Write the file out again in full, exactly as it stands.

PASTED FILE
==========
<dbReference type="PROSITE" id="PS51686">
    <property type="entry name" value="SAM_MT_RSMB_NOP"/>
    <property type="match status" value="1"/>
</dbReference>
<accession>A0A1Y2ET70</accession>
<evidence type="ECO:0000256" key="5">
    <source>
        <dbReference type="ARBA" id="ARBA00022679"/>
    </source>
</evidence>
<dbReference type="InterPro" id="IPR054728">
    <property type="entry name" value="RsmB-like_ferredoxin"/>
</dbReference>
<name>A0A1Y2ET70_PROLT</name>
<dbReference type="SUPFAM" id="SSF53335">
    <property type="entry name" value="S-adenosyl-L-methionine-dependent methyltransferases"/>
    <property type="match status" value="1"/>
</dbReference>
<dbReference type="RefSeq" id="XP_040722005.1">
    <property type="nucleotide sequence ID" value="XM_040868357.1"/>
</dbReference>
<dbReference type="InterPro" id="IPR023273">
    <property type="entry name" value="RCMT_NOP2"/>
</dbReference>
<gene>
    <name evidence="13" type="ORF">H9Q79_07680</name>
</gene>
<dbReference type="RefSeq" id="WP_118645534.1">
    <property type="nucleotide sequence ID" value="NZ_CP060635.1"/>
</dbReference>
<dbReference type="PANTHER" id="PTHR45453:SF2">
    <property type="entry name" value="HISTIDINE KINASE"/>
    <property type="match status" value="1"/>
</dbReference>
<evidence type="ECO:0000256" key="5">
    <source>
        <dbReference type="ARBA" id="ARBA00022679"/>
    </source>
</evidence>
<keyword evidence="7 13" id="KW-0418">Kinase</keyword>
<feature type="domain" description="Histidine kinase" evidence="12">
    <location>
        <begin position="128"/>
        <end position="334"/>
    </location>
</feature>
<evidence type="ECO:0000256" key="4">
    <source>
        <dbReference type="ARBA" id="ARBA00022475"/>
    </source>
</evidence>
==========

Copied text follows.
<dbReference type="PROSITE" id="PS51686">
    <property type="entry name" value="SAM_MT_RSMB_NOP"/>
    <property type="match status" value="1"/>
</dbReference>
<accession>A0A1Y2ET70</accession>
<evidence type="ECO:0000256" key="5">
    <source>
        <dbReference type="ARBA" id="ARBA00022679"/>
    </source>
</evidence>
<dbReference type="InterPro" id="IPR054728">
    <property type="entry name" value="RsmB-like_ferredoxin"/>
</dbReference>
<name>A0A1Y2ET70_PROLT</name>
<dbReference type="SUPFAM" id="SSF53335">
    <property type="entry name" value="S-adenosyl-L-methionine-dependent methyltransferases"/>
    <property type="match status" value="1"/>
</dbReference>
<dbReference type="RefSeq" id="XP_040722005.1">
    <property type="nucleotide sequence ID" value="XM_040868357.1"/>
</dbReference>
<dbReference type="InterPro" id="IPR023273">
    <property type="entry name" value="RCMT_NOP2"/>
</dbReference>
<gene>
    <name evidence="13" type="ORF">H9Q79_07680</name>
</gene>
<dbReference type="RefSeq" id="WP_118645534.1">
    <property type="nucleotide sequence ID" value="NZ_CP060635.1"/>
</dbReference>
<dbReference type="PANTHER" id="PTHR45453:SF2">
    <property type="entry name" value="HISTIDINE KINASE"/>
    <property type="match status" value="1"/>
</dbReference>
<evidence type="ECO:0000256" key="5">
    <source>
        <dbReference type="ARBA" id="ARBA00022679"/>
    </source>
</evidence>
<keyword evidence="7 13" id="KW-0418">Kinase</keyword>
<feature type="domain" description="Histidine kinase" evidence="12">
    <location>
        <begin position="128"/>
        <end position="334"/>
    </location>
</feature>
<evidence type="ECO:0000256" key="4">
    <source>
        <dbReference type="ARBA" id="ARBA00022475"/>
    </source>
</evidence>